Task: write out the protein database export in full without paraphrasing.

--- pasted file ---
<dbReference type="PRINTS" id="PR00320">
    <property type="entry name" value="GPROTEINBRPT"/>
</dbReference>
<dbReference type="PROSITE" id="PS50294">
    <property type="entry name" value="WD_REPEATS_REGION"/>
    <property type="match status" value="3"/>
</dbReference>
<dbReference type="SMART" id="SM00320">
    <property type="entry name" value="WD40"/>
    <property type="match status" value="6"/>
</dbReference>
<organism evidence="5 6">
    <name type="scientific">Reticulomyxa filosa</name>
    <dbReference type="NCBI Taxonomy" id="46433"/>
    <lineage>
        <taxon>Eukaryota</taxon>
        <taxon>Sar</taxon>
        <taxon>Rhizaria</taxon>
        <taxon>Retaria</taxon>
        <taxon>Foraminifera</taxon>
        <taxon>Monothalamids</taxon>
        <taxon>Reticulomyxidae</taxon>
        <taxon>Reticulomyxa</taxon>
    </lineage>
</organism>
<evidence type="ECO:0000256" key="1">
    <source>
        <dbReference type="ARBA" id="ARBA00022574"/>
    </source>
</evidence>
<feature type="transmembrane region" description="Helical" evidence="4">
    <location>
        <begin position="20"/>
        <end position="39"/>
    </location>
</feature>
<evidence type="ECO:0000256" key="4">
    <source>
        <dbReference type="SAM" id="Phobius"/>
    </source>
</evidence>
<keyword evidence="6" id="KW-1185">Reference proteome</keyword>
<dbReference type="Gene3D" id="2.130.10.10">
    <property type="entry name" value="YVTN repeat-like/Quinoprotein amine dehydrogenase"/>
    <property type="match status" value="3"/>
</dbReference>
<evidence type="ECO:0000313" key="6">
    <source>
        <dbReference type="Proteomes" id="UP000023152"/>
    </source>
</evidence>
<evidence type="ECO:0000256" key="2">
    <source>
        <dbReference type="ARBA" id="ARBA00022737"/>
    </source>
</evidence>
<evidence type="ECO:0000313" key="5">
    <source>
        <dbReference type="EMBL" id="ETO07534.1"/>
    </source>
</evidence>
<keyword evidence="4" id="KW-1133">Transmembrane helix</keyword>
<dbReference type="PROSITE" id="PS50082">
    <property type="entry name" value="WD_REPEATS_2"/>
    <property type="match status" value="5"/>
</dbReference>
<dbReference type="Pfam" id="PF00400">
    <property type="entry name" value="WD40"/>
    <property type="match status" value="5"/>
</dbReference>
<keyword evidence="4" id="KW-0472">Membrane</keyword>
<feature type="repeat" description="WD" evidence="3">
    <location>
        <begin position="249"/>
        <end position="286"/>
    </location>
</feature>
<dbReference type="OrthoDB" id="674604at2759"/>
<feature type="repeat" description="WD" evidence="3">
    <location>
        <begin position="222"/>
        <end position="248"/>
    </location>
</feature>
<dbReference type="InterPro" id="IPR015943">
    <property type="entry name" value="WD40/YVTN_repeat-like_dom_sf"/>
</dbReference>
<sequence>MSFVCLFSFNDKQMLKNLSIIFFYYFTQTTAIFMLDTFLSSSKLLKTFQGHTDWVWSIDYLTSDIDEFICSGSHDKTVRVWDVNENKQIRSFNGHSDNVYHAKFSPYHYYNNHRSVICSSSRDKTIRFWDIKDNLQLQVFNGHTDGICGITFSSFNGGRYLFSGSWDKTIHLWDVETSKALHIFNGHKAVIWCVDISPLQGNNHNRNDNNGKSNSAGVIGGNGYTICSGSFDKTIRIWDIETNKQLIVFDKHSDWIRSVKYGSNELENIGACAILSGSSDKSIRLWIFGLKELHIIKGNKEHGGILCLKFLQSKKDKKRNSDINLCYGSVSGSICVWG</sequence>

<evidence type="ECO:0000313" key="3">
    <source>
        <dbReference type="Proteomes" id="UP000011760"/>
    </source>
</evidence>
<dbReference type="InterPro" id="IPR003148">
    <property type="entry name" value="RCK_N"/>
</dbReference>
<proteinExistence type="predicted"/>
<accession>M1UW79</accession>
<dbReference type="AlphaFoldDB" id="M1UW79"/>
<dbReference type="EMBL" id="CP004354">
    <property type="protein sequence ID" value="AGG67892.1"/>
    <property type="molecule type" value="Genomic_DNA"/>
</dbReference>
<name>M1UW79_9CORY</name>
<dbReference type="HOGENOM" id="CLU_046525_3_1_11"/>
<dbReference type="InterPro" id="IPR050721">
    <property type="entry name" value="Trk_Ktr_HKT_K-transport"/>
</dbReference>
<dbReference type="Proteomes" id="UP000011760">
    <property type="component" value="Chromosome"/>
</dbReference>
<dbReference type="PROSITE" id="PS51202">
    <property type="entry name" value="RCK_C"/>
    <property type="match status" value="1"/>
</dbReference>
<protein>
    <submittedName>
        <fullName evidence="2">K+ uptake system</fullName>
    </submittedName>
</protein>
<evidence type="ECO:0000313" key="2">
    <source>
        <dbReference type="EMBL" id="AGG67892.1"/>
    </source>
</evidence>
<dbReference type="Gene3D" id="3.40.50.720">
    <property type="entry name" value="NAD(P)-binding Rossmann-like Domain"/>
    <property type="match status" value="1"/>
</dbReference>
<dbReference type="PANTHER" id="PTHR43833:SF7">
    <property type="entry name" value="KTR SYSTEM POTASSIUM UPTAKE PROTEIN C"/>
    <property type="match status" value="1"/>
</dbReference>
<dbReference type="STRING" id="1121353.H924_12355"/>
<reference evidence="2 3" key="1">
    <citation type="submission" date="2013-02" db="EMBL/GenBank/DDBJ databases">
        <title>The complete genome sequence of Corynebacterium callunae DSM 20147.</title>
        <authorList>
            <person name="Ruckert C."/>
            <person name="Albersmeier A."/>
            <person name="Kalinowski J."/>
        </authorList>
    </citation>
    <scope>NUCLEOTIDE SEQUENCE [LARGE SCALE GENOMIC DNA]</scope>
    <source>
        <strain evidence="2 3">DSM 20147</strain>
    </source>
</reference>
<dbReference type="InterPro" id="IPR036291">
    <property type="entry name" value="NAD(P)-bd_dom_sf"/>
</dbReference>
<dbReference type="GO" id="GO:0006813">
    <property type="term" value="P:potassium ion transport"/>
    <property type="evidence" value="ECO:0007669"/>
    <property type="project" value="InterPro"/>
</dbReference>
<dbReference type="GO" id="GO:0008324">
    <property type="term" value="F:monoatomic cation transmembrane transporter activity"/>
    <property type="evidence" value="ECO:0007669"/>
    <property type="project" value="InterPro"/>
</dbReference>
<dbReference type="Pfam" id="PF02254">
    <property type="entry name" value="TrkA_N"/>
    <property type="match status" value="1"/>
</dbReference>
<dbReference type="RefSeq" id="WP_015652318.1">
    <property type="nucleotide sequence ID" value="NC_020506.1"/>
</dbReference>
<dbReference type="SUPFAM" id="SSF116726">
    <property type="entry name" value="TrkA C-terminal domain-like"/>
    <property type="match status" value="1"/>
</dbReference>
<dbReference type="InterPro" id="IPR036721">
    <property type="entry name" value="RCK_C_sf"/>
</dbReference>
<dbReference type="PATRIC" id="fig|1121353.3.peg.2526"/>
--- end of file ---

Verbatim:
<dbReference type="PRINTS" id="PR00320">
    <property type="entry name" value="GPROTEINBRPT"/>
</dbReference>
<dbReference type="PROSITE" id="PS50294">
    <property type="entry name" value="WD_REPEATS_REGION"/>
    <property type="match status" value="3"/>
</dbReference>
<dbReference type="SMART" id="SM00320">
    <property type="entry name" value="WD40"/>
    <property type="match status" value="6"/>
</dbReference>
<organism evidence="5 6">
    <name type="scientific">Reticulomyxa filosa</name>
    <dbReference type="NCBI Taxonomy" id="46433"/>
    <lineage>
        <taxon>Eukaryota</taxon>
        <taxon>Sar</taxon>
        <taxon>Rhizaria</taxon>
        <taxon>Retaria</taxon>
        <taxon>Foraminifera</taxon>
        <taxon>Monothalamids</taxon>
        <taxon>Reticulomyxidae</taxon>
        <taxon>Reticulomyxa</taxon>
    </lineage>
</organism>
<evidence type="ECO:0000256" key="1">
    <source>
        <dbReference type="ARBA" id="ARBA00022574"/>
    </source>
</evidence>
<feature type="transmembrane region" description="Helical" evidence="4">
    <location>
        <begin position="20"/>
        <end position="39"/>
    </location>
</feature>
<evidence type="ECO:0000256" key="4">
    <source>
        <dbReference type="SAM" id="Phobius"/>
    </source>
</evidence>
<keyword evidence="6" id="KW-1185">Reference proteome</keyword>
<dbReference type="Gene3D" id="2.130.10.10">
    <property type="entry name" value="YVTN repeat-like/Quinoprotein amine dehydrogenase"/>
    <property type="match status" value="3"/>
</dbReference>
<evidence type="ECO:0000313" key="6">
    <source>
        <dbReference type="Proteomes" id="UP000023152"/>
    </source>
</evidence>
<evidence type="ECO:0000256" key="2">
    <source>
        <dbReference type="ARBA" id="ARBA00022737"/>
    </source>
</evidence>
<evidence type="ECO:0000313" key="5">
    <source>
        <dbReference type="EMBL" id="ETO07534.1"/>
    </source>
</evidence>
<keyword evidence="4" id="KW-1133">Transmembrane helix</keyword>
<dbReference type="PROSITE" id="PS50082">
    <property type="entry name" value="WD_REPEATS_2"/>
    <property type="match status" value="5"/>
</dbReference>
<dbReference type="Pfam" id="PF00400">
    <property type="entry name" value="WD40"/>
    <property type="match status" value="5"/>
</dbReference>
<keyword evidence="4" id="KW-0472">Membrane</keyword>
<feature type="repeat" description="WD" evidence="3">
    <location>
        <begin position="249"/>
        <end position="286"/>
    </location>
</feature>
<dbReference type="OrthoDB" id="674604at2759"/>
<feature type="repeat" description="WD" evidence="3">
    <location>
        <begin position="222"/>
        <end position="248"/>
    </location>
</feature>
<dbReference type="InterPro" id="IPR015943">
    <property type="entry name" value="WD40/YVTN_repeat-like_dom_sf"/>
</dbReference>
<sequence>MSFVCLFSFNDKQMLKNLSIIFFYYFTQTTAIFMLDTFLSSSKLLKTFQGHTDWVWSIDYLTSDIDEFICSGSHDKTVRVWDVNENKQIRSFNGHSDNVYHAKFSPYHYYNNHRSVICSSSRDKTIRFWDIKDNLQLQVFNGHTDGICGITFSSFNGGRYLFSGSWDKTIHLWDVETSKALHIFNGHKAVIWCVDISPLQGNNHNRNDNNGKSNSAGVIGGNGYTICSGSFDKTIRIWDIETNKQLIVFDKHSDWIRSVKYGSNELENIGACAILSGSSDKSIRLWIFGLKELHIIKGNKEHGGILCLKFLQSKKDKKRNSDINLCYGSVSGSICVWG</sequence>

<evidence type="ECO:0000313" key="3">
    <source>
        <dbReference type="Proteomes" id="UP000011760"/>
    </source>
</evidence>
<dbReference type="InterPro" id="IPR003148">
    <property type="entry name" value="RCK_N"/>
</dbReference>
<proteinExistence type="predicted"/>
<accession>M1UW79</accession>
<dbReference type="AlphaFoldDB" id="M1UW79"/>
<dbReference type="EMBL" id="CP004354">
    <property type="protein sequence ID" value="AGG67892.1"/>
    <property type="molecule type" value="Genomic_DNA"/>
</dbReference>
<name>M1UW79_9CORY</name>
<dbReference type="HOGENOM" id="CLU_046525_3_1_11"/>
<dbReference type="InterPro" id="IPR050721">
    <property type="entry name" value="Trk_Ktr_HKT_K-transport"/>
</dbReference>
<dbReference type="Proteomes" id="UP000011760">
    <property type="component" value="Chromosome"/>
</dbReference>
<dbReference type="PROSITE" id="PS51202">
    <property type="entry name" value="RCK_C"/>
    <property type="match status" value="1"/>
</dbReference>
<protein>
    <submittedName>
        <fullName evidence="2">K+ uptake system</fullName>
    </submittedName>
</protein>
<evidence type="ECO:0000313" key="2">
    <source>
        <dbReference type="EMBL" id="AGG67892.1"/>
    </source>
</evidence>
<dbReference type="Gene3D" id="3.40.50.720">
    <property type="entry name" value="NAD(P)-binding Rossmann-like Domain"/>
    <property type="match status" value="1"/>
</dbReference>
<dbReference type="PANTHER" id="PTHR43833:SF7">
    <property type="entry name" value="KTR SYSTEM POTASSIUM UPTAKE PROTEIN C"/>
    <property type="match status" value="1"/>
</dbReference>
<dbReference type="STRING" id="1121353.H924_12355"/>
<reference evidence="2 3" key="1">
    <citation type="submission" date="2013-02" db="EMBL/GenBank/DDBJ databases">
        <title>The complete genome sequence of Corynebacterium callunae DSM 20147.</title>
        <authorList>
            <person name="Ruckert C."/>
            <person name="Albersmeier A."/>
            <person name="Kalinowski J."/>
        </authorList>
    </citation>
    <scope>NUCLEOTIDE SEQUENCE [LARGE SCALE GENOMIC DNA]</scope>
    <source>
        <strain evidence="2 3">DSM 20147</strain>
    </source>
</reference>
<dbReference type="InterPro" id="IPR036291">
    <property type="entry name" value="NAD(P)-bd_dom_sf"/>
</dbReference>
<dbReference type="GO" id="GO:0006813">
    <property type="term" value="P:potassium ion transport"/>
    <property type="evidence" value="ECO:0007669"/>
    <property type="project" value="InterPro"/>
</dbReference>
<dbReference type="GO" id="GO:0008324">
    <property type="term" value="F:monoatomic cation transmembrane transporter activity"/>
    <property type="evidence" value="ECO:0007669"/>
    <property type="project" value="InterPro"/>
</dbReference>
<dbReference type="Pfam" id="PF02254">
    <property type="entry name" value="TrkA_N"/>
    <property type="match status" value="1"/>
</dbReference>
<dbReference type="RefSeq" id="WP_015652318.1">
    <property type="nucleotide sequence ID" value="NC_020506.1"/>
</dbReference>
<dbReference type="SUPFAM" id="SSF116726">
    <property type="entry name" value="TrkA C-terminal domain-like"/>
    <property type="match status" value="1"/>
</dbReference>
<dbReference type="InterPro" id="IPR036721">
    <property type="entry name" value="RCK_C_sf"/>
</dbReference>
<dbReference type="PATRIC" id="fig|1121353.3.peg.2526"/>